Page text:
“The Ocean Ranger was a self-propelled, semi-submersible offshore drilling rig, designed and built by ODECO (Offshore Drilling and Exploration Company) for use in offshore oil exploration. At 121 metres long, 80 metres wide, and 103 metres tall, it was the largest rig of its kind when it was launched in 1976.” (Collier, 2010) On February 15th of 1982 tragedy struck when a winter storm passed over the area forecasted winds of 90 Knots and waves up to 37 feet, sinking the rig (Collier, 2010). The Federal-Provincial Royal Commission on the Ocean Ranger Marine Disaster found the cause of the rig’s sinking to be that seawater entered its ballast control room through a broken porthole and caused an electrical malfunction in the ballast panel controlling the rig’s stability (Pitt, 2006). This accident took the lives of all 84 crewmembers, 56 of which were Newfoundlanders (Pitt, 2006). The tragedy was felt across the entire province and resulted in inquiries about workplace safety for the workers of the rig. The Royal Commission on the Ocean Ranger Marine Disaster determined that much of the hazards could be attributed to flaws of the workplace itself, “the shattered portlight and chain lockers that were not water tight, for instance. The crew did not fully understand what to do in the case of an emergency involving the Ranger’s ballast control system. The lifesaving equipment was judged inadequate, and the crew lacked training in its use (Collier, 2010).” These combined factors contributed to the great loss of life in Newfoundland that day and began an important discussion of workplace safety for those who work away within our province.

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Archaeology of Death: Terry Fox Memorial, St. John’s

This blog post was written by Calum Brydon, for the Archaeology of Death undergraduate course in Fall 2020 at Memorial University of Newfoundland, taught by Dr. Meghan Burchell. They graciously allowed it to be posted on Spade & the Grave, thanks Calum!

In a small park behind the Port Authority Building in St. John’s, Newfoundland and Labrador, stands a bronze statue of a man dipping a prosthetic foot into the Atlantic Ocean. Terry Fox began his Marathon of Hope not far from that location on April 12, 1980 (“Terry Fox Commemorated,” 2012). He set out to run across Canada, on one leg, asking for each Canadian to donate one dollar to cancer research, so that he could raise 24 million dollars for people who had been put in similar situations as he had been three years earlier. As most know, Fox’s marathon ended on September 1, 1980, outside of Thunder Bay, Ontario, after his cancer had spread to his lungs. He had already traversed parts of Newfoundland and Labrador, Nova Scotia, Prince Edward Island, New Brunswick, Quebec, and Ontario, running an average of 42 kilometres a day and having already raised millions of dollars. Fox surpassed his fundraising goal of 24 million dollars on February 1, 1981, but he died several months later, in June 1981 (“Terry Fox,” 2020). Over the next 40 years since the Marathon of Hope began, over 800 million dollars have been raised for cancer research in Terry Fox’s name (“Facts about Terry,” 2020).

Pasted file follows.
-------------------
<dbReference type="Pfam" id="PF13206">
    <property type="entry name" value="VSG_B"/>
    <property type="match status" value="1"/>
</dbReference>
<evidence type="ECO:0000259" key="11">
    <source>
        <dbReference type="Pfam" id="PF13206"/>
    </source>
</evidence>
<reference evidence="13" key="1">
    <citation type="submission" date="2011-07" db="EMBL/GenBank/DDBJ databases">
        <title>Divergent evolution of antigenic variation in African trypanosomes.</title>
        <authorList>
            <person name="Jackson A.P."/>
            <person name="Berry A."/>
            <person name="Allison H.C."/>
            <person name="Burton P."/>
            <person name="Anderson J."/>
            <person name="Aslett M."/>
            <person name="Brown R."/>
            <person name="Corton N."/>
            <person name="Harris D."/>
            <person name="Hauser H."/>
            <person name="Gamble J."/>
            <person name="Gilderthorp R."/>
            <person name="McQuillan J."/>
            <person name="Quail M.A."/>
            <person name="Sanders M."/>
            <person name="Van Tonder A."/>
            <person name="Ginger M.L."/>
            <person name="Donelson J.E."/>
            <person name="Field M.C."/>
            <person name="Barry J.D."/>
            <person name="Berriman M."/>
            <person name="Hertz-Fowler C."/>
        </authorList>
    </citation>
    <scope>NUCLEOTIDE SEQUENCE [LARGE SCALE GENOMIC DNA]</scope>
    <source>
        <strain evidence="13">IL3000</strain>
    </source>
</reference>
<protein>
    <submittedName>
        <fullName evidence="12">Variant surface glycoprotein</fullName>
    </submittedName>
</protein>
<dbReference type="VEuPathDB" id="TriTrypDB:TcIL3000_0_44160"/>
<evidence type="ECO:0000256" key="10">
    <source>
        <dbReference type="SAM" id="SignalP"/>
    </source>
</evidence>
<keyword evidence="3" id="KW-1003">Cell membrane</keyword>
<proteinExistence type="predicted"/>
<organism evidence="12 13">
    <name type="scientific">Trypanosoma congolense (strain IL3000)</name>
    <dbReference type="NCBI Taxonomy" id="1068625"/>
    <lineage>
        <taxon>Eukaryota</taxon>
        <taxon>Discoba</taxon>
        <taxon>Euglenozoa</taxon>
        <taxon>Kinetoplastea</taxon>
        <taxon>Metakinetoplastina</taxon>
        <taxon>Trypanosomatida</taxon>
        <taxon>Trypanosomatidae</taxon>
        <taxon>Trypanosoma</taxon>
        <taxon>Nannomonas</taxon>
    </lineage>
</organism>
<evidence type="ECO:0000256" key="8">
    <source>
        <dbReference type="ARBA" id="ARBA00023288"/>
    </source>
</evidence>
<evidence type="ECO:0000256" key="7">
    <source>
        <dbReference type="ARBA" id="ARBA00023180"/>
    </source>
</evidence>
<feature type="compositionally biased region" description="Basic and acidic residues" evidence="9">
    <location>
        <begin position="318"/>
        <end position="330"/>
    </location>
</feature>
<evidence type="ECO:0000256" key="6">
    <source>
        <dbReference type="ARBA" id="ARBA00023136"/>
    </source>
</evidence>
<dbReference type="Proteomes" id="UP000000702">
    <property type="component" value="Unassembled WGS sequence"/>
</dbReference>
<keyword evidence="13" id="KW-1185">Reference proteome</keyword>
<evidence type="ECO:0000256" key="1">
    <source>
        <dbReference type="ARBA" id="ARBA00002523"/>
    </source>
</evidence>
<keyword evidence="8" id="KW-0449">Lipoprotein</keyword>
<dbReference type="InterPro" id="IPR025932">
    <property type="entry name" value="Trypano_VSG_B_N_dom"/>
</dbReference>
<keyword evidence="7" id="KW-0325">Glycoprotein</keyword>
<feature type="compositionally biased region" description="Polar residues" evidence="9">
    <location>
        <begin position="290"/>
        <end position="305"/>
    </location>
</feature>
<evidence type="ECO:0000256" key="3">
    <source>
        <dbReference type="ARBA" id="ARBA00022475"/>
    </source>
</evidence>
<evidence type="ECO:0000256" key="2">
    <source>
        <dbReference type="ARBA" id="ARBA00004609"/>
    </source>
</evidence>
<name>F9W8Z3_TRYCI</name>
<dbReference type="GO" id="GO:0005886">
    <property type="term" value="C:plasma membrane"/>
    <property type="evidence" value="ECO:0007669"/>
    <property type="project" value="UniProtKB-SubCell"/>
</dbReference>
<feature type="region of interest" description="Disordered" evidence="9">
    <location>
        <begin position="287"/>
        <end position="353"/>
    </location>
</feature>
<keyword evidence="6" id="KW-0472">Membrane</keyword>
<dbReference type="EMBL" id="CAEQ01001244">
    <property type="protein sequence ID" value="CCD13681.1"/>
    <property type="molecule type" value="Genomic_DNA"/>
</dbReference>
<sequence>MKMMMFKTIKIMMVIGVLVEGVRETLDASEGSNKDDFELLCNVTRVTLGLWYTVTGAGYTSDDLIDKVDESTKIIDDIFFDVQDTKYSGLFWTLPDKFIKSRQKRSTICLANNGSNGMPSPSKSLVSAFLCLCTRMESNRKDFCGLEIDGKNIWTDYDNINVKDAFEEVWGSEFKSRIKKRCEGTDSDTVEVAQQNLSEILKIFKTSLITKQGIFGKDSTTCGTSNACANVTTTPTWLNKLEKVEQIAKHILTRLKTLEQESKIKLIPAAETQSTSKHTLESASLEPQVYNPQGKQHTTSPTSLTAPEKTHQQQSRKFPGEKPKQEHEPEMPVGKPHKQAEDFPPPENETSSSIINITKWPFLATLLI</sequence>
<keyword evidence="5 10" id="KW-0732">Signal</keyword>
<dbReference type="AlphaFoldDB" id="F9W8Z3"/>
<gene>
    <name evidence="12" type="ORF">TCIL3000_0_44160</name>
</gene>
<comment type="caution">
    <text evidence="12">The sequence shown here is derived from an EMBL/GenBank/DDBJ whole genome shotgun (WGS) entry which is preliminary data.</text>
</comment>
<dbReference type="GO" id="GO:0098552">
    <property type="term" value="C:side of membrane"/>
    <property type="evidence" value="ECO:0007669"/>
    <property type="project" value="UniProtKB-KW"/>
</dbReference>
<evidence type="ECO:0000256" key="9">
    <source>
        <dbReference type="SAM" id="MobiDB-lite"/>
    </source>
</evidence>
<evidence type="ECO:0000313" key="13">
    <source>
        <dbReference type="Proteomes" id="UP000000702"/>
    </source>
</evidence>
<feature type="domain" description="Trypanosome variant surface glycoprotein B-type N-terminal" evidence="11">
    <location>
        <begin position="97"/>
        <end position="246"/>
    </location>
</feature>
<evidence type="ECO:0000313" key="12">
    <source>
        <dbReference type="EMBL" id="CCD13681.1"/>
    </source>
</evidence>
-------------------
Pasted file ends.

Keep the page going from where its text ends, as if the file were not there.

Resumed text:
Fox is commemorated worldwide through annual Terry Fox runs, and several schools, roads, and parks bear his name across Canada (“Honours,” 2020). Several statues of Fox can also be found across the country. One of these statues is in Thunder Bay, where Fox’s run came to its unexpected end, while sister statues in St. John’s, Newfoundland and Labrador and Victoria, British Columbia, mark the start and planned end points of the Marathon of Hope (“List of Monuments,” 2020).

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Archaeology of Death: ‘Betty’s Statue’: A Grandfather’s Remembrance

This blog post was written by Alison Batstone, for the Archaeology of Death undergraduate course in Fall 2020 at Memorial University of Newfoundland, taught by Dr. Meghan Burchell. They graciously allowed it to be posted on Spade & the Grave, thanks Alison!

The Peter Pan Statue (Branes, 2020)

Above is a photo taken of the Peter Pan Statue located in Bowring Park, St. John’s NL. The statue is centered in the picture, a bronze sculpture of children, animals and plants swirling around a rock perch as Peter stands atop playing flute; most characters, including Peter, are wearing small shifts as clothing. The statue sits on a stone walkway, and is framed by a duck pond and leafy trees. It is autumn, and green, orange and yellow leaves cover the grass and stones behind the monument. (Branes, 2020).